One of the largest shareholders of the London Stock Exchange Group has backed additional spending to address long-standing issues with its new $ 27 billion purchase of Refinitiv, saying the group should invest ‘more and sooner if necessary’ .
Lindsell Train, which owns the largest stake of a fund manager in the group, told investors it was important to “not lose sight of the strategic advantage of the transaction” after LSE shares had gone. lost a fifth of their value last month.
Investors have restless about the impact of Refinitiv after LSE said in March it would incur higher than expected upfront expenses to integrate the data and trading provider, and prepare for the sale of Borsa Italiana to Euronext.
This unexpected announcement sparked the biggest one day fall in LSE shares in 20 years.
The purchase of Refinitiv, the largest in the history of the exchange, transformed LSE into one of the world’s largest providers of market infrastructure and financial data, and one of the most valuable on the FTSE 100.
Suddenly, the operation tripled the group’s income and multiplied by five the number of employees to more than 25,000.
The purchase of Refinitiv meant taking over a company that lose regularly some of its market share over the past decade to Bloomberg and smaller, more nimble competitors such as FactSet and S&P Global Market Intelligence. Last week a major failure at Refinitiv made their Eikon data terminals unavailable for several hours.
Annual results last month showed LSE would spend £ 1bn this year – £ 850m in capital spending and £ 150m in operating expenses – which analysts said would meet financial targets of the agreement.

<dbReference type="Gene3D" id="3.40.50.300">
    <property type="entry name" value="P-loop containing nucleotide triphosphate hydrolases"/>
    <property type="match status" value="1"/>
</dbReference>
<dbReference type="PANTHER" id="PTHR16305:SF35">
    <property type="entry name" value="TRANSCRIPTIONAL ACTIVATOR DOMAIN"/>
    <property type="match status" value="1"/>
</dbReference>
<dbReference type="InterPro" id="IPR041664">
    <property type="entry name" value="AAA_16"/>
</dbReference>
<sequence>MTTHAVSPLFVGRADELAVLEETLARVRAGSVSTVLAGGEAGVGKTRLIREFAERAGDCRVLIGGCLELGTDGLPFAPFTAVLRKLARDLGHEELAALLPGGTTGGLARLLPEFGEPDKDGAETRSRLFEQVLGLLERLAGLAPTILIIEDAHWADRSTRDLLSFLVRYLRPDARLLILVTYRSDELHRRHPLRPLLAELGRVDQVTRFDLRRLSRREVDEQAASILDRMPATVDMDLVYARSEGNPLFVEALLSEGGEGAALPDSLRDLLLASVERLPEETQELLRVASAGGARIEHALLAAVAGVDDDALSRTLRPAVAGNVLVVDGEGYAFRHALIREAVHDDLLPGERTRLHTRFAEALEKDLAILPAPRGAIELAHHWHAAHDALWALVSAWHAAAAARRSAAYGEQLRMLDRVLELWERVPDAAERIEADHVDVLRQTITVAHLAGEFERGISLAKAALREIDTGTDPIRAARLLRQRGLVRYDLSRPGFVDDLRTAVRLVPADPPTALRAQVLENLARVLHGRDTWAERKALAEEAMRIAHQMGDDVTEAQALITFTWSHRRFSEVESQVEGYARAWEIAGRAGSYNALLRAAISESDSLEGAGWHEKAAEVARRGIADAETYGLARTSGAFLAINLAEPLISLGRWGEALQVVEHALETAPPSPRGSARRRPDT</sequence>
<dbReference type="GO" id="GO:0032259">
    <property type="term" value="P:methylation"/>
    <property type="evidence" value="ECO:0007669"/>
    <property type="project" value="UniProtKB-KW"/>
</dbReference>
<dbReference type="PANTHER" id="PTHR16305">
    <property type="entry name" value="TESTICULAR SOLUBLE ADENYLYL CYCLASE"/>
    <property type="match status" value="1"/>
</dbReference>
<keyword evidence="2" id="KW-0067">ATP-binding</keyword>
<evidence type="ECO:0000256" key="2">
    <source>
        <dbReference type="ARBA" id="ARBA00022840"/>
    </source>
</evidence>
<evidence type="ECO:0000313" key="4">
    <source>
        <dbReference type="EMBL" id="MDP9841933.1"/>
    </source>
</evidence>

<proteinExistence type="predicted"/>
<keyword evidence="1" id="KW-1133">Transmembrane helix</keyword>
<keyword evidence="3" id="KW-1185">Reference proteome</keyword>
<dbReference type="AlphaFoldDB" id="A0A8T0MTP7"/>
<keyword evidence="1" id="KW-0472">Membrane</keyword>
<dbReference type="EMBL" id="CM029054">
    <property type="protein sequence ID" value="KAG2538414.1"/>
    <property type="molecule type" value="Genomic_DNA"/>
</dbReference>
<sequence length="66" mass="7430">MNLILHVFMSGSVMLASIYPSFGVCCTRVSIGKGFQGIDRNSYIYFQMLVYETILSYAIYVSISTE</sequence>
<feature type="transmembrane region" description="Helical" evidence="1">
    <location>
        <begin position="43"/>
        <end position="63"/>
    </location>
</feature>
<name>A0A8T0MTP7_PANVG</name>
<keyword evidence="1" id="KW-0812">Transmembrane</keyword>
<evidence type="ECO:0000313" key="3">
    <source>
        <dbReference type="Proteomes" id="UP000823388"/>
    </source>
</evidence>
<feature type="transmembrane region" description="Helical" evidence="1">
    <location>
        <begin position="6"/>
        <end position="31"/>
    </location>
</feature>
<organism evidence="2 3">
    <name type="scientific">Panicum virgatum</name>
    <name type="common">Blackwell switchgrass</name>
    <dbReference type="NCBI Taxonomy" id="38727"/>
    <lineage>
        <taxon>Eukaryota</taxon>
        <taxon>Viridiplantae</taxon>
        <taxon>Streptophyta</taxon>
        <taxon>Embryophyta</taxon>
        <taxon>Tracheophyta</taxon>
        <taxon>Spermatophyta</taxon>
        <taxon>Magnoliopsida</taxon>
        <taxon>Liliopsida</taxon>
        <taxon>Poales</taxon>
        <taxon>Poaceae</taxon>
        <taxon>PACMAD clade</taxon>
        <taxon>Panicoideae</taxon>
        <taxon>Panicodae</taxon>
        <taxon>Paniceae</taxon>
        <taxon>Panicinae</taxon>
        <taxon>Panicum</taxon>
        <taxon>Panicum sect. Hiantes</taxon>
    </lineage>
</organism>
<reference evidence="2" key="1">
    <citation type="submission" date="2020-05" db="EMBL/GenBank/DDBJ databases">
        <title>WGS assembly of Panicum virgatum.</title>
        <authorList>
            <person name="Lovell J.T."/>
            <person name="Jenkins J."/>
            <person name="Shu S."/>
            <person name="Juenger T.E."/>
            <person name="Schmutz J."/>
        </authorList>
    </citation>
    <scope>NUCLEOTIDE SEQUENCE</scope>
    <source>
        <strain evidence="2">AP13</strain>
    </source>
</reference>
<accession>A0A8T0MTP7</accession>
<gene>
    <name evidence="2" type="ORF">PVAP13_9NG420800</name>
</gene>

Lindsell Train has a 4.2% stake. The biggest titles belong to consortia led by Blackstone, Thomson Reuters and the Qatar sovereign wealth fund.
In a meeting with shareholders following the release of the exchange results, Lindsell Train said LSE management acknowledged that they knew Refinitiv would need investment when working on the deal in 2019. .
“Part of the investment thesis was based on the knowledge that Thomson Reuters had under-invested in certain areas. Considering the scale of the business and its complexity, this would always require heavy loads, ”said Nick Train, co-founder of Lindsell Train. His comments were published in a monthly disclosure to investors.
LSE stocks have remained at the heart of Lindsell Train’s UK portfolios due to “the scarcity of such significant data activity globally in the context of the UK stock market,” he said. The fund house said it would not add any further comments. The LSE said its previous market guidance on spending remained unchanged.
LSE shares rallied this month, with analysts saying higher costs have now factored into market expectations.